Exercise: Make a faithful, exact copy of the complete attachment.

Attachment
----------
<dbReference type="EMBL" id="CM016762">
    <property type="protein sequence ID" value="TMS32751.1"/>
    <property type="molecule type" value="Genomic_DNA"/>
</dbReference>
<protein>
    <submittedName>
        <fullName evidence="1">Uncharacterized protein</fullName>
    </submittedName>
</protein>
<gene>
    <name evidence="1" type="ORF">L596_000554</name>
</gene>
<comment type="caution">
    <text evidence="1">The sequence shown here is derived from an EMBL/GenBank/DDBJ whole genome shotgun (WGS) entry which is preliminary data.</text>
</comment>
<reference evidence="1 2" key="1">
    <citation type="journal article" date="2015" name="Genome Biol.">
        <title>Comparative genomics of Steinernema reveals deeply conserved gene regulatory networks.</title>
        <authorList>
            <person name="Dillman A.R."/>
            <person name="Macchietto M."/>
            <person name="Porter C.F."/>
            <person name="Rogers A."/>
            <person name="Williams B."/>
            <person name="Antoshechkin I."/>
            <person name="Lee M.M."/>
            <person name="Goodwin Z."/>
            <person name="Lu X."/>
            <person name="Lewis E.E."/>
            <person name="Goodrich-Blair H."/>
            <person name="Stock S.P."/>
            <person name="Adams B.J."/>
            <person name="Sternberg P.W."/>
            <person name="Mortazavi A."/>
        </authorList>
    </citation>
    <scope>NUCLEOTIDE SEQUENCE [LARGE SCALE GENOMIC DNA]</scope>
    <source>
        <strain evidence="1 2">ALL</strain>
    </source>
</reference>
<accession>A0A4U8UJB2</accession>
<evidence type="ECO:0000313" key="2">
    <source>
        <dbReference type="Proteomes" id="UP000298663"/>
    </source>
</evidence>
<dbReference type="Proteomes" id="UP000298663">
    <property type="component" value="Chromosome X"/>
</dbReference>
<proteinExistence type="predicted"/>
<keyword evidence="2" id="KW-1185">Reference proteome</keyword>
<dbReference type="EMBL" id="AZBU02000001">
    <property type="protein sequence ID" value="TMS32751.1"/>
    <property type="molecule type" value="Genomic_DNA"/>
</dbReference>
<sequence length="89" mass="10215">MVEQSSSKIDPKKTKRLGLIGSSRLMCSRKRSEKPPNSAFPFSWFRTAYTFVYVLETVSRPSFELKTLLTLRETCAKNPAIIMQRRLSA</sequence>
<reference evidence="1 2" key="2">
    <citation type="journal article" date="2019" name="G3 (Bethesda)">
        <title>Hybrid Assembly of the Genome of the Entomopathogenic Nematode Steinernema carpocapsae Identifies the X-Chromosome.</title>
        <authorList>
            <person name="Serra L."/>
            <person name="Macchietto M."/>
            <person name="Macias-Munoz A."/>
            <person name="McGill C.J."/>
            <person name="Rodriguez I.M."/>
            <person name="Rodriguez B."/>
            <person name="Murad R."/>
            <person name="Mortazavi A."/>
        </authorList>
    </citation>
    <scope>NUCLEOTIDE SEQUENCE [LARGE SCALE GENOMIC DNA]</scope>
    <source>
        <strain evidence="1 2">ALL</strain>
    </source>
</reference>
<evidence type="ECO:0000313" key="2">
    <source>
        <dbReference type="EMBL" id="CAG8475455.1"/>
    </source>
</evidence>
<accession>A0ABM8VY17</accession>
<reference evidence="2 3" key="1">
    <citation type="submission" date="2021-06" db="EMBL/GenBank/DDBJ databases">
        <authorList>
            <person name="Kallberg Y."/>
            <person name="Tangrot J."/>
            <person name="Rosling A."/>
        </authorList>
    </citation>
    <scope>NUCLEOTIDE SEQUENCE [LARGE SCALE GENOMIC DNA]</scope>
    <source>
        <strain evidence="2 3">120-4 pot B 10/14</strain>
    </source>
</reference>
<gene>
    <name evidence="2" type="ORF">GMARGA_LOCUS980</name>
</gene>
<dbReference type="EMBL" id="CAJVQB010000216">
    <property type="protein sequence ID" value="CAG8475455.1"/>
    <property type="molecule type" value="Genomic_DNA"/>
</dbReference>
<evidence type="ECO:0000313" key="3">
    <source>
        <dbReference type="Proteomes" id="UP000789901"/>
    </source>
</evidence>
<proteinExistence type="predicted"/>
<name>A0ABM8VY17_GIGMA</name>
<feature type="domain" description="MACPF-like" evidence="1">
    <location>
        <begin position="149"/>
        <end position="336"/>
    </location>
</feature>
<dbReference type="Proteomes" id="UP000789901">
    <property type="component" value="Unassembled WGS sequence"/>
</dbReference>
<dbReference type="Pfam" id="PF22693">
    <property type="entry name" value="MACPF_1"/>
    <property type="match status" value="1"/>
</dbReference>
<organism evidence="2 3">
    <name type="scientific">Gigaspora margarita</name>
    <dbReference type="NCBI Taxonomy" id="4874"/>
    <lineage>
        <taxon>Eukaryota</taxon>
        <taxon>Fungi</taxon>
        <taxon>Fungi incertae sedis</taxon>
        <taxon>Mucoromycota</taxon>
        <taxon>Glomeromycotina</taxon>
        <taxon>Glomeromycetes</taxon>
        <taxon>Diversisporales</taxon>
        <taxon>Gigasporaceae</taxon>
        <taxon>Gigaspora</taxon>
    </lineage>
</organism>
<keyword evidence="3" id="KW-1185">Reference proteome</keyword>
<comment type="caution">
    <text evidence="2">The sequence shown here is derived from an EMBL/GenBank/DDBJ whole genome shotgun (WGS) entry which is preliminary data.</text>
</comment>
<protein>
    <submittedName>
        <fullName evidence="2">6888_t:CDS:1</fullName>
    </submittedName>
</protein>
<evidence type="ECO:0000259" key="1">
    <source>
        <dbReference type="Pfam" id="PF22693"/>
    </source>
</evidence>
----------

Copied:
<dbReference type="EMBL" id="CM016762">
    <property type="protein sequence ID" value="TMS32751.1"/>
    <property type="molecule type" value="Genomic_DNA"/>
</dbReference>
<protein>
    <submittedName>
        <fullName evidence="1">Uncharacterized protein</fullName>
    </submittedName>
</protein>
<gene>
    <name evidence="1" type="ORF">L596_000554</name>
</gene>
<comment type="caution">
    <text evidence="1">The sequence shown here is derived from an EMBL/GenBank/DDBJ whole genome shotgun (WGS) entry which is preliminary data.</text>
</comment>
<reference evidence="1 2" key="1">
    <citation type="journal article" date="2015" name="Genome Biol.">
        <title>Comparative genomics of Steinernema reveals deeply conserved gene regulatory networks.</title>
        <authorList>
            <person name="Dillman A.R."/>
            <person name="Macchietto M."/>
            <person name="Porter C.F."/>
            <person name="Rogers A."/>
            <person name="Williams B."/>
            <person name="Antoshechkin I."/>
            <person name="Lee M.M."/>
            <person name="Goodwin Z."/>
            <person name="Lu X."/>
            <person name="Lewis E.E."/>
            <person name="Goodrich-Blair H."/>
            <person name="Stock S.P."/>
            <person name="Adams B.J."/>
            <person name="Sternberg P.W."/>
            <person name="Mortazavi A."/>
        </authorList>
    </citation>
    <scope>NUCLEOTIDE SEQUENCE [LARGE SCALE GENOMIC DNA]</scope>
    <source>
        <strain evidence="1 2">ALL</strain>
    </source>
</reference>
<accession>A0A4U8UJB2</accession>
<evidence type="ECO:0000313" key="2">
    <source>
        <dbReference type="Proteomes" id="UP000298663"/>
    </source>
</evidence>
<dbReference type="Proteomes" id="UP000298663">
    <property type="component" value="Chromosome X"/>
</dbReference>
<proteinExistence type="predicted"/>
<keyword evidence="2" id="KW-1185">Reference proteome</keyword>
<dbReference type="EMBL" id="AZBU02000001">
    <property type="protein sequence ID" value="TMS32751.1"/>
    <property type="molecule type" value="Genomic_DNA"/>
</dbReference>
<sequence length="89" mass="10215">MVEQSSSKIDPKKTKRLGLIGSSRLMCSRKRSEKPPNSAFPFSWFRTAYTFVYVLETVSRPSFELKTLLTLRETCAKNPAIIMQRRLSA</sequence>
<reference evidence="1 2" key="2">
    <citation type="journal article" date="2019" name="G3 (Bethesda)">
        <title>Hybrid Assembly of the Genome of the Entomopathogenic Nematode Steinernema carpocapsae Identifies the X-Chromosome.</title>
        <authorList>
            <person name="Serra L."/>
            <person name="Macchietto M."/>
            <person name="Macias-Munoz A."/>
            <person name="McGill C.J."/>
            <person name="Rodriguez I.M."/>
            <person name="Rodriguez B."/>
            <person name="Murad R."/>
            <person name="Mortazavi A."/>
        </authorList>
    </citation>
    <scope>NUCLEOTIDE SEQUENCE [LARGE SCALE GENOMIC DNA]</scope>
    <source>
        <strain evidence="1 2">ALL</strain>
    </source>
</reference>
<evidence type="ECO:0000313" key="2">
    <source>
        <dbReference type="EMBL" id="CAG8475455.1"/>
    </source>
</evidence>
<accession>A0ABM8VY17</accession>
<reference evidence="2 3" key="1">
    <citation type="submission" date="2021-06" db="EMBL/GenBank/DDBJ databases">
        <authorList>
            <person name="Kallberg Y."/>
            <person name="Tangrot J."/>
            <person name="Rosling A."/>
        </authorList>
    </citation>
    <scope>NUCLEOTIDE SEQUENCE [LARGE SCALE GENOMIC DNA]</scope>
    <source>
        <strain evidence="2 3">120-4 pot B 10/14</strain>
    </source>
</reference>
<gene>
    <name evidence="2" type="ORF">GMARGA_LOCUS980</name>
</gene>
<dbReference type="EMBL" id="CAJVQB010000216">
    <property type="protein sequence ID" value="CAG8475455.1"/>
    <property type="molecule type" value="Genomic_DNA"/>
</dbReference>
<evidence type="ECO:0000313" key="3">
    <source>
        <dbReference type="Proteomes" id="UP000789901"/>
    </source>
</evidence>
<proteinExistence type="predicted"/>
<name>A0ABM8VY17_GIGMA</name>
<feature type="domain" description="MACPF-like" evidence="1">
    <location>
        <begin position="149"/>
        <end position="336"/>
    </location>
</feature>
<dbReference type="Proteomes" id="UP000789901">
    <property type="component" value="Unassembled WGS sequence"/>
</dbReference>
<dbReference type="Pfam" id="PF22693">
    <property type="entry name" value="MACPF_1"/>
    <property type="match status" value="1"/>
</dbReference>
<organism evidence="2 3">
    <name type="scientific">Gigaspora margarita</name>
    <dbReference type="NCBI Taxonomy" id="4874"/>
    <lineage>
        <taxon>Eukaryota</taxon>
        <taxon>Fungi</taxon>
        <taxon>Fungi incertae sedis</taxon>
        <taxon>Mucoromycota</taxon>
        <taxon>Glomeromycotina</taxon>
        <taxon>Glomeromycetes</taxon>
        <taxon>Diversisporales</taxon>
        <taxon>Gigasporaceae</taxon>
        <taxon>Gigaspora</taxon>
    </lineage>
</organism>
<keyword evidence="3" id="KW-1185">Reference proteome</keyword>
<comment type="caution">
    <text evidence="2">The sequence shown here is derived from an EMBL/GenBank/DDBJ whole genome shotgun (WGS) entry which is preliminary data.</text>
</comment>
<protein>
    <submittedName>
        <fullName evidence="2">6888_t:CDS:1</fullName>
    </submittedName>
</protein>
<evidence type="ECO:0000259" key="1">
    <source>
        <dbReference type="Pfam" id="PF22693"/>
    </source>
</evidence>